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Satire festival to highlight importance of laughter in politics

<p>Duke University and the Association of American Editorial Cartoonists will host the Political Cartoon and Satire Fest.</p>

Duke University and the Association of American Editorial Cartoonists will host the Political Cartoon and Satire Fest.

Duke University and the Association of American Editorial Cartoonists will host a political cartoon and satire festival Sept. 22-24 on campus. The three-day event will feature panels with guest speakers such as the senior producer of "The Daily Show," student performances by Duke University Improv and Inside Joke, live cartooning by professional artists, a student satire workshop and political cartoon exhibits.

“I think it will be great fun but I also think [students] will gain some insights about the importance of satire but also a reminder not to take things too seriously," said Bill Adair founder of PolitiFact and director of the DeWitt Wallace Center for Media and Democracy. "I think we tend to get pretty wrapped up in our politics and it is a good thing to laugh."

Adair will be moderating the panel “Facts and Comedy.” His journalistic focus is in fact-checking which is becoming a widespread phenomenon in news media. This practice holds politicians accountable for the things they say and paints a more accurate picture for the electorate.

“Fact checking is critical in a digital media age when there is so much information out there and people want some help figuring out what is true and what is not,” Adair said.

Lead Researcher Naureen Kahn and fact-checker Ishan Thakore from “Full Frontal With Samantha Bee” will be in attendance as well as Adam Chodikoff of “The Daily Show.”

In addition to “Facts and Comedy,” this year’s panels will cover topics such as North Carolina’s controversial House Bill 2, which states that people must use the bathrooms which correspond to their biological sex at birth, the #blacklivesmatter movement and the 2016 Presidential election. Fans of “The Simpsons” will be able to enjoy “Night of The Simpsons: A Celebration of Satire” at Page Auditorium where writers and producers will share their experiences working on the American sitcom.

For those interested in art and cartoons, there will be four exhibits featuring editorial cartoons on a variety of issues. “Bathroom Humor: National Cartoonists Take on HB2” will comment on the contentious “bathroom bill” while “This Campaign Is Yuuuge!” is an amalgamation of 50 campaign cartoons by different artists. Artists Dwane Powell and Cullum Rogers will each have an exhibit dedicated to their work.

Rogers, who was a long-time editorial cartoonist for The Herald-Sun, previously known as The Durham Morning Herald, and currently works for The Independent, said, “You can’t make a complex argument in a one-panel cartoon…but what you can do is express a point of view clearly which brings comfort to the people who agree with you and it makes the people who disagree with you angry.”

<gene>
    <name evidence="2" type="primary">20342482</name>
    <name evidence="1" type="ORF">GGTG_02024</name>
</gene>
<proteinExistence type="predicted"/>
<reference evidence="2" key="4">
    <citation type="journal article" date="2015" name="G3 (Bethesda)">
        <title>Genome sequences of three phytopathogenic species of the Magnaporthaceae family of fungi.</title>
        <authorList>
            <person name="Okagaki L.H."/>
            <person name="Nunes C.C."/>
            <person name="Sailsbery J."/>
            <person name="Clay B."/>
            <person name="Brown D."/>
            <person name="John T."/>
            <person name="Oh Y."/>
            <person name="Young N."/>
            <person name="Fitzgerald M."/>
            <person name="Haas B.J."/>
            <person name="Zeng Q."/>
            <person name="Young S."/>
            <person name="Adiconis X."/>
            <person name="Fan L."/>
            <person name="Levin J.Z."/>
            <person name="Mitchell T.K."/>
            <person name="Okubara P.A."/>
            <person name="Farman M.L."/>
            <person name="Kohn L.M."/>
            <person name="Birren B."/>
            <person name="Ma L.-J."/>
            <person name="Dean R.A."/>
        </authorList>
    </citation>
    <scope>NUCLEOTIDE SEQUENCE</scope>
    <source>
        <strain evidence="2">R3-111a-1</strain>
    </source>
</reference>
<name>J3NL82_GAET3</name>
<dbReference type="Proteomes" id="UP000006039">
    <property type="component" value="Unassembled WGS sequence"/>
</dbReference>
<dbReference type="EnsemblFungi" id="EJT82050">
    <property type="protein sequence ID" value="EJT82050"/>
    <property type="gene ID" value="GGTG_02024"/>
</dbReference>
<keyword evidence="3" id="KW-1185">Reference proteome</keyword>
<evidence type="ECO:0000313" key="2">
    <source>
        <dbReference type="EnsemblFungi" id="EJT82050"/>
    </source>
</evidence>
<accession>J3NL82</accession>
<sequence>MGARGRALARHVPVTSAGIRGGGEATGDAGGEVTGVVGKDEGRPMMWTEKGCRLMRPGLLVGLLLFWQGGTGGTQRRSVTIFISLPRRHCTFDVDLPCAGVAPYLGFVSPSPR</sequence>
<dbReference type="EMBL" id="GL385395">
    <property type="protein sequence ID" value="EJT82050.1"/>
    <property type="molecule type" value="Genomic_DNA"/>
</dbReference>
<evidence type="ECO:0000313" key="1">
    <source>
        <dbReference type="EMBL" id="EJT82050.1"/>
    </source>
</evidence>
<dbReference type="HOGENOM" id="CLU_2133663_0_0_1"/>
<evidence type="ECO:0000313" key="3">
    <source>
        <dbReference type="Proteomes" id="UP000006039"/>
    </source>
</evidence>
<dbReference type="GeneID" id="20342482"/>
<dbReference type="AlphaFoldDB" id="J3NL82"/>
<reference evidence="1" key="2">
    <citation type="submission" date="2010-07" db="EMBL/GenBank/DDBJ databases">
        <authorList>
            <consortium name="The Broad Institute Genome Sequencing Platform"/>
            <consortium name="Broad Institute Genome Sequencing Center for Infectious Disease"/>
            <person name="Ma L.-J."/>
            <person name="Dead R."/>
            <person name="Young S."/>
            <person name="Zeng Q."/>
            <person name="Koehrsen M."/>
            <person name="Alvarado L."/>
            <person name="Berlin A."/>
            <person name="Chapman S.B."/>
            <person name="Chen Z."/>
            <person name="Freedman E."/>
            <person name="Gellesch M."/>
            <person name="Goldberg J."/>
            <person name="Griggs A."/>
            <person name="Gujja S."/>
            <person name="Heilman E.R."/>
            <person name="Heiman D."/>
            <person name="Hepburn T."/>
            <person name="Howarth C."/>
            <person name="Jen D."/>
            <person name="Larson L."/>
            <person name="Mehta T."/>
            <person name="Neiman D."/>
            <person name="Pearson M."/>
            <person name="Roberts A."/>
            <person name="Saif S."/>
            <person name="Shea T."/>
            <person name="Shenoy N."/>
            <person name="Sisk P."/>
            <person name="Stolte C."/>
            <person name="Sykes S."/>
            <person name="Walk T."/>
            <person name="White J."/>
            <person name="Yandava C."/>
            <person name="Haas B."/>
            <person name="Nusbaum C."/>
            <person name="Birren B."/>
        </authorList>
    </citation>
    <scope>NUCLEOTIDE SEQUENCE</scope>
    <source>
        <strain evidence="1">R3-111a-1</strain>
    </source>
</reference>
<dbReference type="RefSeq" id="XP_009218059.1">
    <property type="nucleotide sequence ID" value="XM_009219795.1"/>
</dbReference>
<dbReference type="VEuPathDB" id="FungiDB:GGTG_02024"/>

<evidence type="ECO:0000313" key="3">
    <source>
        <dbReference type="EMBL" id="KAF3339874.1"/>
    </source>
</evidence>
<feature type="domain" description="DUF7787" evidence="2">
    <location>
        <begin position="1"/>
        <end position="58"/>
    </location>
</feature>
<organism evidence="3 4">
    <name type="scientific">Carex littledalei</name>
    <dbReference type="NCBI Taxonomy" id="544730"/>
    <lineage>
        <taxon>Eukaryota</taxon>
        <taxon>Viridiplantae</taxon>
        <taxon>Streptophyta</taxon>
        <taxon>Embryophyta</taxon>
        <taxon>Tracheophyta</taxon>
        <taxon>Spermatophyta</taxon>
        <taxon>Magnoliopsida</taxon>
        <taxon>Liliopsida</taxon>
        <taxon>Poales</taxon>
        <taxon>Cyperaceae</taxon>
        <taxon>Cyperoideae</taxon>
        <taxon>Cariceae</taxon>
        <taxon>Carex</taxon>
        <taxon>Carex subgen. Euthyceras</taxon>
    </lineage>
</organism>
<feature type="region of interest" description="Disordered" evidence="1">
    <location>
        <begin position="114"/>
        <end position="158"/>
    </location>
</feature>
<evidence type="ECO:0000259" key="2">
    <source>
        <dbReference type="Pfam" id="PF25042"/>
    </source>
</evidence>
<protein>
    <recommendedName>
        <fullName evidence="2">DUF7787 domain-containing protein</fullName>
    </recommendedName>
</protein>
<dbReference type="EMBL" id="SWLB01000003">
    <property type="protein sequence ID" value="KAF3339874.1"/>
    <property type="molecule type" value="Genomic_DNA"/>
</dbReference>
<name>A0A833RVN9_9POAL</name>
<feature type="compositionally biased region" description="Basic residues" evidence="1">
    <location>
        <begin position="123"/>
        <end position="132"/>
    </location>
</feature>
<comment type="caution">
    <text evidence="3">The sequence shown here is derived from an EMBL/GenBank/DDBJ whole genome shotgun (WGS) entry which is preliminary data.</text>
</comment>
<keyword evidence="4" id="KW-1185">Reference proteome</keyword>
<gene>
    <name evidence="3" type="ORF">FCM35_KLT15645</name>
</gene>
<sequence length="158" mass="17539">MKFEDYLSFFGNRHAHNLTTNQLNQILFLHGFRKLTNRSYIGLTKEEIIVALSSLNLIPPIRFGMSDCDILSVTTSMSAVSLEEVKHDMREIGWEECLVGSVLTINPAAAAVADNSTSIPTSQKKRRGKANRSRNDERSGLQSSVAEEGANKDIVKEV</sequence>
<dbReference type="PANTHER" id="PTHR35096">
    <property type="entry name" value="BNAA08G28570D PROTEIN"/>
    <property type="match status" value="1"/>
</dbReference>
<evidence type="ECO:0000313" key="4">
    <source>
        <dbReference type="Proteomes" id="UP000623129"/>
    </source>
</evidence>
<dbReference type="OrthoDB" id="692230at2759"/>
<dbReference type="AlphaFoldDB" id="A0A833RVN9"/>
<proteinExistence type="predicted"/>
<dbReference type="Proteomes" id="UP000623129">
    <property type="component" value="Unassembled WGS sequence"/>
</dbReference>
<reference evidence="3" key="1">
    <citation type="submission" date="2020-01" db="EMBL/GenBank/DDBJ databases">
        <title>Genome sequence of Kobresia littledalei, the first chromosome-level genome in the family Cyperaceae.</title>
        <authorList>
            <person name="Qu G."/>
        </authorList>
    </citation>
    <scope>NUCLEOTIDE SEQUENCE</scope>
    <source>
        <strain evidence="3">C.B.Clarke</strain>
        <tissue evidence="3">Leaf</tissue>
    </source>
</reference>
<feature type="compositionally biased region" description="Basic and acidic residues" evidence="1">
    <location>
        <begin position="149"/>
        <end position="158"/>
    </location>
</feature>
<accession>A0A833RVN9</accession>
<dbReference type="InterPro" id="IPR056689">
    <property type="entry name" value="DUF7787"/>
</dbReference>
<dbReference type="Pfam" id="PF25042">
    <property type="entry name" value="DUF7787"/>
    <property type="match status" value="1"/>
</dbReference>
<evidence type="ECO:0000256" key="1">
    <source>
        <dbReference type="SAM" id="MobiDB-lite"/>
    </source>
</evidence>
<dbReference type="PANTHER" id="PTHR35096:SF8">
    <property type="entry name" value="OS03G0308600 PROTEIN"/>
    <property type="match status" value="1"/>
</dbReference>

In a few seconds, cartoons deliver simple yet strong messages. Because they are visual in nature, they linger in people’s minds and plant the seeds of an unfamiliar or even uncomfortable idea. 

Adam Zyglis, President of the AAEC and winner of the Pulitzer Prize, even referred to editorial cartoons as the original memes but with more meaningful purposes. Perfectly adapted for the digital age of online media and news, they engage the audience, are easily shareable and bring attention to important issues of the day.

“Cartoons spark a discussion or reaction…they are a contemplative art," Zyglis said. 

Readers who see a political cartoon may not immediately understand the commentary but once they do, the idea takes a hold. One simple image may be the start of a conversation about social justice or current events.

“To improve the political discourse, people with sharply different opinions have to have civil conversations and satire can be a way of breaking down the barriers so that people on different sides of an issue can laugh together and I hope talk together,” Adair said.

The beauty of satire is that it makes people laugh about sometimes serious and pressing issues. Through humor, people become more interested in politics and consequently more informed. 

The Center for Politics, Leadership, Innovation and Service is the sponsor of the festival. POLIS' mission is to find creative ways to get people to think about politics and to tackle the big issues in politics. The center hopes that celebrating the accessibility of satirical content will create an opportunity for audiences to participate in a larger political dialogue.

A complete list of events can be found at

Correction: A previous version of this article noted that POLIS was one of the organizers of the event. POLIS is the sponsor of the festival. The Chronicle regrets the error. 


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